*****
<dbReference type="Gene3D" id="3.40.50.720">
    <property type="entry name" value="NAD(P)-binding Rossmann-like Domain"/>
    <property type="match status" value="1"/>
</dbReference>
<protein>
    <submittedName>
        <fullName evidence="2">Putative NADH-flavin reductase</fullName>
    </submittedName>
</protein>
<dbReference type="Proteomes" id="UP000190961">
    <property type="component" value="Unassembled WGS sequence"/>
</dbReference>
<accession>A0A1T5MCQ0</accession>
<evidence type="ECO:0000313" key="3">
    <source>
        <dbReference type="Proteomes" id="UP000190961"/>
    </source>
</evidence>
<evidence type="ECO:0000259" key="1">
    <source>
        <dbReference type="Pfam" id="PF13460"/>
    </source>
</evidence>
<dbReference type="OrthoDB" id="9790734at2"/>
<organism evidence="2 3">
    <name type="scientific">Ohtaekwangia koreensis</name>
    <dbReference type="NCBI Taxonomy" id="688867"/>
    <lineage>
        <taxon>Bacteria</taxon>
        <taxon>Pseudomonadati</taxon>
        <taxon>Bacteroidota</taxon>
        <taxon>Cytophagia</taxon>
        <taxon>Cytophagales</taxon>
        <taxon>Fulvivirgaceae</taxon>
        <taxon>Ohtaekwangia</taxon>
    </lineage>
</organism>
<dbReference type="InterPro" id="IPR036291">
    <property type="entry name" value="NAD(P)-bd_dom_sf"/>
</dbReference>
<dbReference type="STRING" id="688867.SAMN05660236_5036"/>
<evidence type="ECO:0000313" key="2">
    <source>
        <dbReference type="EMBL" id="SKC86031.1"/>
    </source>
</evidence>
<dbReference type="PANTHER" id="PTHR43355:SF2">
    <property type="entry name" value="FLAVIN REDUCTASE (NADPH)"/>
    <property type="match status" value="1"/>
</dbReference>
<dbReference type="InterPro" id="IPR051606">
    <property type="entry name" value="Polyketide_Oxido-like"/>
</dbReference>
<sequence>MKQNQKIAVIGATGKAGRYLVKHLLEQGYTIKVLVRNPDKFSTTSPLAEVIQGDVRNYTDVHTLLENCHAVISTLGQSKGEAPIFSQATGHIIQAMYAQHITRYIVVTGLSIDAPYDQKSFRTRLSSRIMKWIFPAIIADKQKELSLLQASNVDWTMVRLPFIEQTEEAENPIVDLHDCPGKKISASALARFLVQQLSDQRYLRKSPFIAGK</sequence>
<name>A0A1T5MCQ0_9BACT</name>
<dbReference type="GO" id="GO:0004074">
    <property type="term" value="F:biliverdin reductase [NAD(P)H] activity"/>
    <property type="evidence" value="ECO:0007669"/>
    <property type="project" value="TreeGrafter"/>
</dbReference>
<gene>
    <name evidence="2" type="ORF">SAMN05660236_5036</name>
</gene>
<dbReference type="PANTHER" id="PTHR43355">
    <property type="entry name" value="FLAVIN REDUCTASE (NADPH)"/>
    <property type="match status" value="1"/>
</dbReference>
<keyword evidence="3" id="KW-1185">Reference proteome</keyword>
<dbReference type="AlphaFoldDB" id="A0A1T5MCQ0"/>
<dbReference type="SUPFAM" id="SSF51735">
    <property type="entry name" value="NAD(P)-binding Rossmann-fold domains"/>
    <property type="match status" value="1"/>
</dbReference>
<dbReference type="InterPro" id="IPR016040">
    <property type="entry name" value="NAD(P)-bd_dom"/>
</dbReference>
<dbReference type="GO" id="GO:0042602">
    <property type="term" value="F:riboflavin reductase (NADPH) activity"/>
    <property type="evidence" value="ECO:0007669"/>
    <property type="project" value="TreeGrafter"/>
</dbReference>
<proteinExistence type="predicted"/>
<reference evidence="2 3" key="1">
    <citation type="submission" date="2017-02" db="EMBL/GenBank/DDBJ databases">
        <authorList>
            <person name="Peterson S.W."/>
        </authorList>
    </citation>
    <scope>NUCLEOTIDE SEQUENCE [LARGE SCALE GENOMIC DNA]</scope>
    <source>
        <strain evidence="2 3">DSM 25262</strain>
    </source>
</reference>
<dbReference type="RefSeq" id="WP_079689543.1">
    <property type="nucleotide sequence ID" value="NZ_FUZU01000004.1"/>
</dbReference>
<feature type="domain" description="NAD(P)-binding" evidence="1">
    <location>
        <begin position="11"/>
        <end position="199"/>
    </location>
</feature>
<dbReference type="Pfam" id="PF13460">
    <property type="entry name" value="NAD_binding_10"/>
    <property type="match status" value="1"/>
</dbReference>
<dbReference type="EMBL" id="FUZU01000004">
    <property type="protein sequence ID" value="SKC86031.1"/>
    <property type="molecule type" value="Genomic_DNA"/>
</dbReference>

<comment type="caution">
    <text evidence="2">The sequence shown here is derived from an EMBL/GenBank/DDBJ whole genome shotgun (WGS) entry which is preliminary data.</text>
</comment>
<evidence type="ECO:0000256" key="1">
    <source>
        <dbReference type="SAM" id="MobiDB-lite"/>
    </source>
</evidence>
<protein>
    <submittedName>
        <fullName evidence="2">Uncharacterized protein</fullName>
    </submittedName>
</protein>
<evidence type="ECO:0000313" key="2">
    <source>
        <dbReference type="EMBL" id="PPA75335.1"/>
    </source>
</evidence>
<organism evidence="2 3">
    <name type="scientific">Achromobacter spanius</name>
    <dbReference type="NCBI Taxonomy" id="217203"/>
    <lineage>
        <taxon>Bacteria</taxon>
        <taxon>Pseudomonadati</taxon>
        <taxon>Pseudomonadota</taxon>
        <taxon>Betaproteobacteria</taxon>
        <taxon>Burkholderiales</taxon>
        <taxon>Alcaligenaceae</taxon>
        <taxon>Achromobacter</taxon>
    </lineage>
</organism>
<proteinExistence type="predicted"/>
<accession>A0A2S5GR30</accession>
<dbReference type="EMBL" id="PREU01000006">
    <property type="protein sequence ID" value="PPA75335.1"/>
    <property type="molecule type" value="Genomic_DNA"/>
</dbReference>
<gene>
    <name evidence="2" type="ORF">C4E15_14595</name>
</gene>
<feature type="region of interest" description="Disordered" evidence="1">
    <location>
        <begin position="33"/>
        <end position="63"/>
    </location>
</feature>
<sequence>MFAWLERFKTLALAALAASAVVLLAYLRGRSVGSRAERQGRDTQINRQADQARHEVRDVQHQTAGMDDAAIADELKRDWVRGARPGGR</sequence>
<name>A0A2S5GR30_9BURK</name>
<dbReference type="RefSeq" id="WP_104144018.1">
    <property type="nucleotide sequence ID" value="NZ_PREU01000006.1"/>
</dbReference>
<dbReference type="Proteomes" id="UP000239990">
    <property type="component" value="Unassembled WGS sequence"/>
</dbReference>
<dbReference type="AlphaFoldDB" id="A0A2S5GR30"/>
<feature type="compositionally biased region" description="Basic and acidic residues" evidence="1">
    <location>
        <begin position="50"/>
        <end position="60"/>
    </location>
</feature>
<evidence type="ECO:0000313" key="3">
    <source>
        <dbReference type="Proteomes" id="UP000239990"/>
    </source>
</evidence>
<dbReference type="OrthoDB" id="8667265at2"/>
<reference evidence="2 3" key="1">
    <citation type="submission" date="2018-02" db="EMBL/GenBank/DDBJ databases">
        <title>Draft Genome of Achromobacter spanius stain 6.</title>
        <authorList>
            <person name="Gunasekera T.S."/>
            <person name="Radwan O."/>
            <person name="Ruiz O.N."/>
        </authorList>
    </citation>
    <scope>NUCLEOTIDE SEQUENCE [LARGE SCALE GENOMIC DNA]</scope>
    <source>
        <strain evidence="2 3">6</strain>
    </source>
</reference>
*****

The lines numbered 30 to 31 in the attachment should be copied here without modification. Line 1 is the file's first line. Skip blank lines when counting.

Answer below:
        <taxon>Pseudomonadati</taxon>
        <taxon>Bacteroidota</taxon>